How to make more toe room in shoes

A close up of hands measuring a baby’s foot with a tape measure.

Having enough toe room in shoes is just as important as making sure the rest of the shoe fits, both for your child’s comfort and their foot health. Shoes that are too small can lead to painful calluses or blisters, as well as affecting the normal development of the foot. It can even affect your little one’s bone structure!

Sometimes it can be the case that while the majority of a shoe fits well on your child’s foot, the toe area can be too small, leaving their toes uncomfortably cramped. Fortunately, there are a few things you can do about that.

How to ensure there is enough toe room in new shoes

Children’s feet grow fast, and if you don’t regularly check the fit of their shoes, you can often find that they’ve grown out of them since you last checked. This can be a major cause of not having enough toe room in shoes - the shoes are simply too small. If that’s the case, you’ll need to get a new pair.

When you do so, it’s important to make sure that the new pair of shoes fits properly. Remember, a size too big can be just as bad for your child’s foot development as a size too small. It can be tempting to simply buy the next size up to speed up the shopping process - and to make sure the new shoes last as long as possible - but that’s not always the best choice for your child’s feet. It all depends on how their feet are growing.

For instance, if it’s only your child’s toes that are cramped and not their heels or the edges of the feet, it may be that they just need a little extra room in the toe box area. If this is the case, you may be able to solve the problem by choosing a shoe with a wider, more rounded toe shape that allows plenty of space for your child’s toes.

Alternatively, if it’s the sides of your child’s toes that are cramped and not the tips, there may be an issue with width but not length. Your child might also complain that their shoes feel too narrow, or that they have pain on the sides of their feet. In this situation, try a wide-fit design in the same size they currently have to see if that alleviates the discomfort.

If neither of those options work for your child, then yes, it may be that the next size up is the right choice. It’s worth remembering, however, that you may be able to get school shoes and other types of footwear in half sizes as well as the regular sizes. These half sizes may fit better for your child if they’re not quite up to the next full size yet.

Always remember to measure your child’s feet before you start browsing for shoes, as this can help to save you time by ruling out options. For instance, if your child’s feet are longer from heel to toe than they should be for the size of shoe, that tells you it’s time to move up to the next size.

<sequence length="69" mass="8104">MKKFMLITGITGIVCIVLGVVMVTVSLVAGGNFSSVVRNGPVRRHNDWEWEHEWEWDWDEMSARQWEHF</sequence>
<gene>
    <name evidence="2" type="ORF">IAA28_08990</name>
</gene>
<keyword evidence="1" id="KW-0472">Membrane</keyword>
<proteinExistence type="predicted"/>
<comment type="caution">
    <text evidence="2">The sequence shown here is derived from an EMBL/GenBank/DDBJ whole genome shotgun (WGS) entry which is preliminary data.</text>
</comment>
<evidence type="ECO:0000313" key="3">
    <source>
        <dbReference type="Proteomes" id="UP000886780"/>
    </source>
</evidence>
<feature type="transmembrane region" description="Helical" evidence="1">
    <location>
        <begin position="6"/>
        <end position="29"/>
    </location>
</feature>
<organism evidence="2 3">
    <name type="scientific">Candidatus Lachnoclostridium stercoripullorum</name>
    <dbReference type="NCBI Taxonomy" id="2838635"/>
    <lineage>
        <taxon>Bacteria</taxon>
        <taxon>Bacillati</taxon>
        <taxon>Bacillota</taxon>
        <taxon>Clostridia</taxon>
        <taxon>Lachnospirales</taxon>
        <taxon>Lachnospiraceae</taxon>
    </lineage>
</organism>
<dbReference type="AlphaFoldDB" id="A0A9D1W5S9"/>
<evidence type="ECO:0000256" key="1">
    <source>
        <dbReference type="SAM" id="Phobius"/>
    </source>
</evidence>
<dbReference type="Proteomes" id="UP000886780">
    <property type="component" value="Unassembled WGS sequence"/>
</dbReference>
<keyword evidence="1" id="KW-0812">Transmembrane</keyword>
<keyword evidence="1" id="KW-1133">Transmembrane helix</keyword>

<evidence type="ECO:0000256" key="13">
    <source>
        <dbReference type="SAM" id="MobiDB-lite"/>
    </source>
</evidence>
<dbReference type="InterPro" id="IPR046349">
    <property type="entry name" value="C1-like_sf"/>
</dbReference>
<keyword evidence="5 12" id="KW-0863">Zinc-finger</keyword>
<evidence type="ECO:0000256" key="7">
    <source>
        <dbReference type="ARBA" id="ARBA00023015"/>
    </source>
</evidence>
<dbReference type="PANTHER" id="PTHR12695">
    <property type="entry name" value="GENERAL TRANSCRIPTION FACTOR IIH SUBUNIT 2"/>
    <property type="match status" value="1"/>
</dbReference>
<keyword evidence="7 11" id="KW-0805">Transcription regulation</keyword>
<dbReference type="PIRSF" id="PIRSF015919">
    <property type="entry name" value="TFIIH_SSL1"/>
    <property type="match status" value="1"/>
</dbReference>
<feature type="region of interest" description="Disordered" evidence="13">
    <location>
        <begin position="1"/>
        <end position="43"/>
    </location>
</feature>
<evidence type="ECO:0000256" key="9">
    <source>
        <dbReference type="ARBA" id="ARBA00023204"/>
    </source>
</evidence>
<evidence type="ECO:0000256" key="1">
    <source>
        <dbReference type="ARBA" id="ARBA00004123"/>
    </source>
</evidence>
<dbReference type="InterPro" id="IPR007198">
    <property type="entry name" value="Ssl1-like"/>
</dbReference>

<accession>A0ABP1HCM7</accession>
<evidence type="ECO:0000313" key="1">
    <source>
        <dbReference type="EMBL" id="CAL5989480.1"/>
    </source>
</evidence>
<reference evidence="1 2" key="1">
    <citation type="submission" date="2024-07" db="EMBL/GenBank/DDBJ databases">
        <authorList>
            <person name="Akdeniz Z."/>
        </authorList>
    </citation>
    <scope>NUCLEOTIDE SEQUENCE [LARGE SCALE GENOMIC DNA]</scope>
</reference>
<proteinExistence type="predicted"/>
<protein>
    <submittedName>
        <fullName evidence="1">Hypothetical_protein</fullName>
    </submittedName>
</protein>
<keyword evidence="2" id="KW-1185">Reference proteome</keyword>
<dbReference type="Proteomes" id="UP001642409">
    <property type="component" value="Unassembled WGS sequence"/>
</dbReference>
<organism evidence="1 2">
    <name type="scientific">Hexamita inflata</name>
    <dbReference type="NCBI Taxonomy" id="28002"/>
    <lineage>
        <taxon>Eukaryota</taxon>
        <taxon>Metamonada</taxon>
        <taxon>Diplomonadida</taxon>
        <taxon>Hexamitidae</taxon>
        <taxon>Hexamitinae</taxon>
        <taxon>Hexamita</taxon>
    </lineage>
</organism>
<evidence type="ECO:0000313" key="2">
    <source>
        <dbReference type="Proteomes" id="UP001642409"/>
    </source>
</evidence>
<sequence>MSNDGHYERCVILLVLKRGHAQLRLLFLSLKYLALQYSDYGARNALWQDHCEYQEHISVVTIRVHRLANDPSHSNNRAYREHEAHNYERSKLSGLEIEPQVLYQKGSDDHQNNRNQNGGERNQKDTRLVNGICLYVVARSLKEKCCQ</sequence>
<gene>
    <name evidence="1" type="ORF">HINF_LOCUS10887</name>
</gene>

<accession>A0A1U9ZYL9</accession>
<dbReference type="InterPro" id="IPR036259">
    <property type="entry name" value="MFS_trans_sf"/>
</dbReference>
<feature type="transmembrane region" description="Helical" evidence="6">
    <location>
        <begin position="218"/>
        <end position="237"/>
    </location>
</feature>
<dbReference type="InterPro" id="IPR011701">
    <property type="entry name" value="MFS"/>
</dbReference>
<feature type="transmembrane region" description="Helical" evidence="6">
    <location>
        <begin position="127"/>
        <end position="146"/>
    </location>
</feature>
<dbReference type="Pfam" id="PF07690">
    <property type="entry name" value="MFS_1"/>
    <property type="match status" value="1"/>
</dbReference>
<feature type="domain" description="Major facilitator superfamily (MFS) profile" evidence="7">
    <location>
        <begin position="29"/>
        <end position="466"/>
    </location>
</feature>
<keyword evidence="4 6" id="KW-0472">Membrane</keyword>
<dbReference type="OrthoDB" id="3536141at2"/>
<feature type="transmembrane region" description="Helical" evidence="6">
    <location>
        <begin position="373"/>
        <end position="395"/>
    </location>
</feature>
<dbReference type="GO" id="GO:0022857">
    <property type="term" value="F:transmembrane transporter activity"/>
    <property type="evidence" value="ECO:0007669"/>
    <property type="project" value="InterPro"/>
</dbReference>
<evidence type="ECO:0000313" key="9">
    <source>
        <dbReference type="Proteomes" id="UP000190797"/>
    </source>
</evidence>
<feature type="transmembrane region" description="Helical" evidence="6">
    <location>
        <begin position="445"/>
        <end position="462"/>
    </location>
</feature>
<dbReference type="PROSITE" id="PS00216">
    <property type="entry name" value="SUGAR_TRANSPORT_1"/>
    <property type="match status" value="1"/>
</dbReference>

How to make shoes wider at the toes

Perhaps your child’s shoes are the right size according to the measurements, or maybe you’re wondering if there’s a way you could save money by making that pair of shoes last just a little longer. Whatever the reason, lots of parents try to stretch their children’s shoes to make them bigger, particularly in the toe area.

Unfortunately, this is not advisable. Stretching shoes affects their structural integrity, meaning they’re less able to properly support and protect your child’s feet. This can result in a weakening of the material, which may lead to poor foot posture, an increased risk of injury and even foot health issues such as calluses or blisters where the misshapen shoe has rubbed against the feet.

To avoid this, getting a new pair of shoes in the right size and shape is the only option. However, it’s worth noting that size isn’t always the issue. Sometimes, the way you store your child’s shoes and the way they handle them can be the culprits.

If shoes are stored incorrectly, they can start to lose their shape. This can happen, for instance, if they’re stored upside down, or in a big pile of other shoes all pressing down upon the material. Weight pressing on a part of the shoe that isn’t designed to bear weight can cause the material to bend out of shape and, depending on how long it’s stored like that, it may stay that way.

If that sounds familiar, it could be what’s causing the lack of toe room. There’s not much you can do for a shoe that has already been bent out of shape, but there are things you can do to prevent it happening to other shoes. The best way to store them is in their own shoe box, where no weight will press down upon them. If they’re shoes that aren’t worn everyday, for example some casual shoes that are usually only worn at weekends, you can also stuff them with newspaper in order to help them keep their shape when they’re not in use.

Your little one’s shoes can also be impacted by how they put them on and take them off. Laces and other fastenings can be tricky for little fingers, and they might be tempted to forego them altogether and force their feet into the shoes without undoing them first. While it can be possible for them to get their shoes on in this way, it’s bad news for the shoe, as the undue pressure can bend the heel section and the sides.

In turn, this structural buckling of the heel area can push your child’s feet forwards inside the shoe, resulting in their toes feeling cramped up against the front of the shoe while their heels appear to have plenty of room. For this reason, it’s always best to encourage your child to undo fastenings before taking off or putting on their shoes, as it will help them to last longer.